British Foreign Secretary William Hague 390 (R).
(photo credit: REUTERS/Jeff Overs-BBC/handout)
British Foreign Secretary William Hague advised Israel on Sunday not to attack
Iran, saying that the international sanctions against Iran should be given a
chance to work.
His comments in a BBC interview came as US National
Security Adviser Tom Donilon met with Prime Minister Binyamin Netanyahu in
Jerusalem for talks focused on Iran.
Neither the Prime Minister’s Office
nor the US put out a statement after that two-hour meeting, and Netanyahu said
nothing about it – or the Iranian nuclear program – at a speech immediately
after the meeting at the opening of the Conference of Presidents of Major
American Jewish Organizations in Jerusalem.
Donilon also met with Maj.-
Gen. (res.) Yaakov Amidror, his Israeli counterpart. He is scheduled to meet
Defense Minister Ehud Barak on Monday before returning to
Donilon’s visit is taking place just two weeks before
Netanyahu is scheduled to travel to Washington for AIPAC’s annual policy
conference, and for an expected meeting with US President Barack Obama, where
Iran is likely to dominate the discussion.
Hague, meanwhile, said he did
not think “the wise thing at the moment” would be for Israel to launch a
military attack on Iran.
“I think Israel, like everyone else in the
world, should be giving a real chance to the approach we adopted: very serious
economic sanctions and diplomatic pressure, and the readiness to negotiate with
Iran,” he said.
Hague said that there were two possibilities if Iran went
ahead with its nuclear program.
“Either, they [Iran] will be attacked,
and there will be a war, or there would be a cold war, in which Iran for the
long term would be subject to very intensive economic sanctions. They
would find that other nations in their region developed nuclear regions, and
they would be in permanent standoff with those countries.”
This would be
“like the Cold War, but without many of the safeguards against accidents and
misunderstandings that we had in the Cold War,” he said.
came the same day that CNN aired an interview with the chairman of the US Joint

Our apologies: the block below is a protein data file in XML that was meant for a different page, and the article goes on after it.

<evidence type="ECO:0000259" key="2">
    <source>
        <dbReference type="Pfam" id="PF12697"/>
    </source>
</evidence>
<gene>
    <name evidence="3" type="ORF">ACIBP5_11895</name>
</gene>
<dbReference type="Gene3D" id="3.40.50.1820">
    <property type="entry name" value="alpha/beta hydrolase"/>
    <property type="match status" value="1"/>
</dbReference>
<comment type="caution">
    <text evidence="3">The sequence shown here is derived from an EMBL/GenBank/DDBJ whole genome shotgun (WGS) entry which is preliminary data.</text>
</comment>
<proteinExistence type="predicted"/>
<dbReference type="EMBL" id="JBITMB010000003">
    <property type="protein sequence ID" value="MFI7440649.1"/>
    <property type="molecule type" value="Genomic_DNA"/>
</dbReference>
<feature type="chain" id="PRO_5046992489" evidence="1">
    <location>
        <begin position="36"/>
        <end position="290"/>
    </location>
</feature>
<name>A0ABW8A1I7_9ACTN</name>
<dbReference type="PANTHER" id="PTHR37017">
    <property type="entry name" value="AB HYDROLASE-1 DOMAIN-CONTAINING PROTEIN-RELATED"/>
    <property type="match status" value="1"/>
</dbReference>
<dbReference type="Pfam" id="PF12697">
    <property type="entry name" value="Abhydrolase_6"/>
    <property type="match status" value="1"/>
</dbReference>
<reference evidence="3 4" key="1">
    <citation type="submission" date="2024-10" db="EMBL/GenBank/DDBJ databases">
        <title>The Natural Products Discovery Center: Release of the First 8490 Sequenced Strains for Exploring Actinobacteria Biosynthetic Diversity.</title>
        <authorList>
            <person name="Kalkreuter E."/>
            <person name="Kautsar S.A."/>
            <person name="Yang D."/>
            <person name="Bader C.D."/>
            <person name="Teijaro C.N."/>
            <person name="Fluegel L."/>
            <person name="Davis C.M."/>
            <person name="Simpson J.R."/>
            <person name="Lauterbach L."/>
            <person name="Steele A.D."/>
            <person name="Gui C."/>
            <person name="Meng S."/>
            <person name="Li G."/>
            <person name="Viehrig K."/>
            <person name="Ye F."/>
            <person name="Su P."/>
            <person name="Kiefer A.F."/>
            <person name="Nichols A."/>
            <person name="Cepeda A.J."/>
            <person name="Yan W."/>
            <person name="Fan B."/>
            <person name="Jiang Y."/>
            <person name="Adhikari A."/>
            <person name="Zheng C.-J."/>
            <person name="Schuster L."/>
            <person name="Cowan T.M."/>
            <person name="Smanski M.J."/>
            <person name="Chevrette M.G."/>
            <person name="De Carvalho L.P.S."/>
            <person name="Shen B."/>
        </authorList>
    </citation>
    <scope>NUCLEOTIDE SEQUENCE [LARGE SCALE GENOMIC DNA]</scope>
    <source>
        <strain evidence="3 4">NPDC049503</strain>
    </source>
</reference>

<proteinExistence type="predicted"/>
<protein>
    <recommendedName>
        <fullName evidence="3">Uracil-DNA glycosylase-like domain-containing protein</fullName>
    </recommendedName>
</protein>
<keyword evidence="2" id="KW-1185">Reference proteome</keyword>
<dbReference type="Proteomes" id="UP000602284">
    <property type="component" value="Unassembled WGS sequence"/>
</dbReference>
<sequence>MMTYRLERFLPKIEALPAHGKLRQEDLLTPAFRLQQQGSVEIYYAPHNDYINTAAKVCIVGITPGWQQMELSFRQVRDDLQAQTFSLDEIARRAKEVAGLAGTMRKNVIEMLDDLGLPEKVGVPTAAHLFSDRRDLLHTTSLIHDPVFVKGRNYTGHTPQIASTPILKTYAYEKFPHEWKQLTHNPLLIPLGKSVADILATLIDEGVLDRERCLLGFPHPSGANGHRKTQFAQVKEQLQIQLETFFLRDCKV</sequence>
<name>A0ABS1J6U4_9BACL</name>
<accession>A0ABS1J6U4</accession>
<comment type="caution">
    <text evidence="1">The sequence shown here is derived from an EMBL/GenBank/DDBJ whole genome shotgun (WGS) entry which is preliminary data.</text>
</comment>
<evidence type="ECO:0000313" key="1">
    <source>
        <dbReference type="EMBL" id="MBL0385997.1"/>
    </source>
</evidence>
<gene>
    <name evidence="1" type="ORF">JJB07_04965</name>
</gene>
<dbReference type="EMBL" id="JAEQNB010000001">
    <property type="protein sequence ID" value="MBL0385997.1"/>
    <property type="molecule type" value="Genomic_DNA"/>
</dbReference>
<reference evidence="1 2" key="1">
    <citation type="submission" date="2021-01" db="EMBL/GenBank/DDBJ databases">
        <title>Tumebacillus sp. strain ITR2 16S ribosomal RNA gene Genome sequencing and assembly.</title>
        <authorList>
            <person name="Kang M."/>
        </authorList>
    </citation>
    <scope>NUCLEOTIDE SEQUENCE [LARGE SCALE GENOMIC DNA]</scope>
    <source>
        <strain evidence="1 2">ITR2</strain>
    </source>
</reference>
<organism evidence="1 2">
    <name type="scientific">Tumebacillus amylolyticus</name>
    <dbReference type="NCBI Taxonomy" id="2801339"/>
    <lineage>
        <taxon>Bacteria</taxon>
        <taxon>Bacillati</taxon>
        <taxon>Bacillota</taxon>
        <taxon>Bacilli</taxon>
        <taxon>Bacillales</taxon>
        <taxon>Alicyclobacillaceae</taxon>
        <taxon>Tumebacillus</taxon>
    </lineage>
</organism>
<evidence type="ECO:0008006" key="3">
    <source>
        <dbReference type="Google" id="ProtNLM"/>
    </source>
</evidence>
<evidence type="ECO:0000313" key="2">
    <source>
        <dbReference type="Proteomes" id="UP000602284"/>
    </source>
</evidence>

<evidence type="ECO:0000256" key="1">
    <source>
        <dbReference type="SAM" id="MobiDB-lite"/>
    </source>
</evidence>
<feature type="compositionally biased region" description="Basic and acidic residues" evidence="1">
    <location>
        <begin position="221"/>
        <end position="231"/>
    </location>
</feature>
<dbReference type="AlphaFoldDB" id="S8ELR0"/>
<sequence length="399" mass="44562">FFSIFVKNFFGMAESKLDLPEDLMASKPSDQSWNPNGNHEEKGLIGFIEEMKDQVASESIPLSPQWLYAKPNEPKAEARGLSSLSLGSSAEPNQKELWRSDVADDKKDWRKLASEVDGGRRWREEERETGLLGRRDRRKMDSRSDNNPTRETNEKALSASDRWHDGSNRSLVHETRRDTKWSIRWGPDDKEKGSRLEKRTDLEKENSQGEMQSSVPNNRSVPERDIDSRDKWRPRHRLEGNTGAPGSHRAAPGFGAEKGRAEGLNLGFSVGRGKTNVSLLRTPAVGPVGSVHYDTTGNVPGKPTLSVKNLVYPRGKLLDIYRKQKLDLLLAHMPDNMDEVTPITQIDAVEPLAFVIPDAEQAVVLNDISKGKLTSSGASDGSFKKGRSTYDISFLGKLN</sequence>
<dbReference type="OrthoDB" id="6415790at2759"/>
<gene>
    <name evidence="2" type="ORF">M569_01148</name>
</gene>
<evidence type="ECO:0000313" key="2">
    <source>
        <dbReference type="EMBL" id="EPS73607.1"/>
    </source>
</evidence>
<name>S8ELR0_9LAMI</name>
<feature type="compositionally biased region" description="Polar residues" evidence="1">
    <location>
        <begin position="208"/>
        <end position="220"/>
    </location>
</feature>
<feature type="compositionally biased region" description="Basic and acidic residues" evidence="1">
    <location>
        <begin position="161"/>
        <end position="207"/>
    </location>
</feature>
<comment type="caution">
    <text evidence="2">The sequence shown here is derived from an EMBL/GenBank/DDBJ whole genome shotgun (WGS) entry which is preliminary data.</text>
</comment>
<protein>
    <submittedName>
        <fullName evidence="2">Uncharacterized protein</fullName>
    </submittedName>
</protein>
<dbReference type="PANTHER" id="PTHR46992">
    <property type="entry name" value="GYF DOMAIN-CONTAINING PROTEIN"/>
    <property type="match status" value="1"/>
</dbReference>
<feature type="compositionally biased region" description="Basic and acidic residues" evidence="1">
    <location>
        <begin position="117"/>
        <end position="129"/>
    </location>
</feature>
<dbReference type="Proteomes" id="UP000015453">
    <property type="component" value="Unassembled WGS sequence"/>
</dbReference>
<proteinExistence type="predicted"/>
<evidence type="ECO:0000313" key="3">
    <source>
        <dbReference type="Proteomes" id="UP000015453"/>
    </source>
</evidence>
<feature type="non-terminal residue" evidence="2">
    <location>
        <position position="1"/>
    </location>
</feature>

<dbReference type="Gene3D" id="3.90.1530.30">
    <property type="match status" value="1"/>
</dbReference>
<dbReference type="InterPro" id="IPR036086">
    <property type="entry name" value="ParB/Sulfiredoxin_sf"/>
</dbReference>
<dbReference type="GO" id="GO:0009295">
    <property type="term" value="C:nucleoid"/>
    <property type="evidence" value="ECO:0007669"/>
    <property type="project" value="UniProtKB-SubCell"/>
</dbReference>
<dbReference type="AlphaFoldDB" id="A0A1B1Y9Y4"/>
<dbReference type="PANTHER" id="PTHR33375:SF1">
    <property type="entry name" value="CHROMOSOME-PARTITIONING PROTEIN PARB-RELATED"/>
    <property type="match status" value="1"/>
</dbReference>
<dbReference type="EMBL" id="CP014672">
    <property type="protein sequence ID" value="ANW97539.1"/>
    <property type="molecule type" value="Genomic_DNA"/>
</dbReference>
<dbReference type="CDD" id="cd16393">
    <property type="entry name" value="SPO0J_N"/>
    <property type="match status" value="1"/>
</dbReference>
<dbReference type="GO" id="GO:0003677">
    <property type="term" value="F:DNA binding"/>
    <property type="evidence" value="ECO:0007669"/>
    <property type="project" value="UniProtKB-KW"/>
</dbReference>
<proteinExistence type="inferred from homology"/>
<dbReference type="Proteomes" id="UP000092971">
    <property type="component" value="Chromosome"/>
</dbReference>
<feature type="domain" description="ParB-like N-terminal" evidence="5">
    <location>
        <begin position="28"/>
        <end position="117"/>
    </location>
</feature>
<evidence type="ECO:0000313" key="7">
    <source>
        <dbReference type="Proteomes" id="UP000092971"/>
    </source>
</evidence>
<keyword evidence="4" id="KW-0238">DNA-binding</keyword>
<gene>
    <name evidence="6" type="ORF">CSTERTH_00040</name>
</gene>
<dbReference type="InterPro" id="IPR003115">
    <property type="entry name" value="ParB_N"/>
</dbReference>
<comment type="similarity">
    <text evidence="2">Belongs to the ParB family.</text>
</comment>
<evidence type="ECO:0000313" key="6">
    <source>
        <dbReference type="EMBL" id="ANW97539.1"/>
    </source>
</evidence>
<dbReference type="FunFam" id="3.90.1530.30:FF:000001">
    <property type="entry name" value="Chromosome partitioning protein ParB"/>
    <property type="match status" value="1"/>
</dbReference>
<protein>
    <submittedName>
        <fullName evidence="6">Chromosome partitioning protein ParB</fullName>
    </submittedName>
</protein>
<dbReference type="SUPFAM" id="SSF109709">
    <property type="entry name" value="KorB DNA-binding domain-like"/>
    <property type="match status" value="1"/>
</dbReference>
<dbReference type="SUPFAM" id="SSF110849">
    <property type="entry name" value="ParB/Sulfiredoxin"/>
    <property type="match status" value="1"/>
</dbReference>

Chiefs of Staff, US Army Gen. Martin Dempsey, who said an Israeli attack on Iran
would be “destabilizing” and “not prudent.”
Meanwhile, UN nuclear
inspectors headed to Iran on Sunday for talks.
“We hope to have a couple
of good and constructive days in Tehran,” Herman Nackaerts, deputy director
general of the UN International Atomic Energy Agency, said at the Vienna
airport, as the five-member team prepared to depart.
priority remains, of course, the possible military dimensions of Iran’s nuclear
program,” he told reporters, making clear he wanted to see concrete results in
the discussions with Iranian officials.
Western diplomats have played
down any hopes of a major breakthrough in the February 20-21 meeting, even
though it comes just a few days after signs of a possible opening for diplomacy
in the long-running nuclear dispute.
“I’m still pessimistic that Iran
will demonstrate the substantive cooperation necessary,” one envoy
The outcome, after an inconclusive first round of discussions last
month, could determine whether the international standoff over Iran’s uranium
enrichment program escalates further or tensions reduce.
But the US and
EU expressed cautious optimism on Friday over prospects that Iran may be willing
to engage major powers in new talks. They stressed that any resumed negotiations
must be sustained and focus on the nuclear issue.
US Secretary of State
Hillary Clinton and EU foreign policy chief Catherine Ashton said Iran’s letter
to Ashton last week might mark a step forward.
Iran’s letter to Ashton –
who handles contact with Iran on behalf of the US, Britain, France, Russia,
China and Germany – proposed resuming the talks and said Tehran would have “new
initiatives” to bring to the table.
“In these negotiations, we are
looking for a way out of Iran’s current nuclear issue so that both sides win,”
Iranian state television quoted Foreign Minister Ali Akbar Salehi as saying on
Sunday.Reuters contributed to this report.
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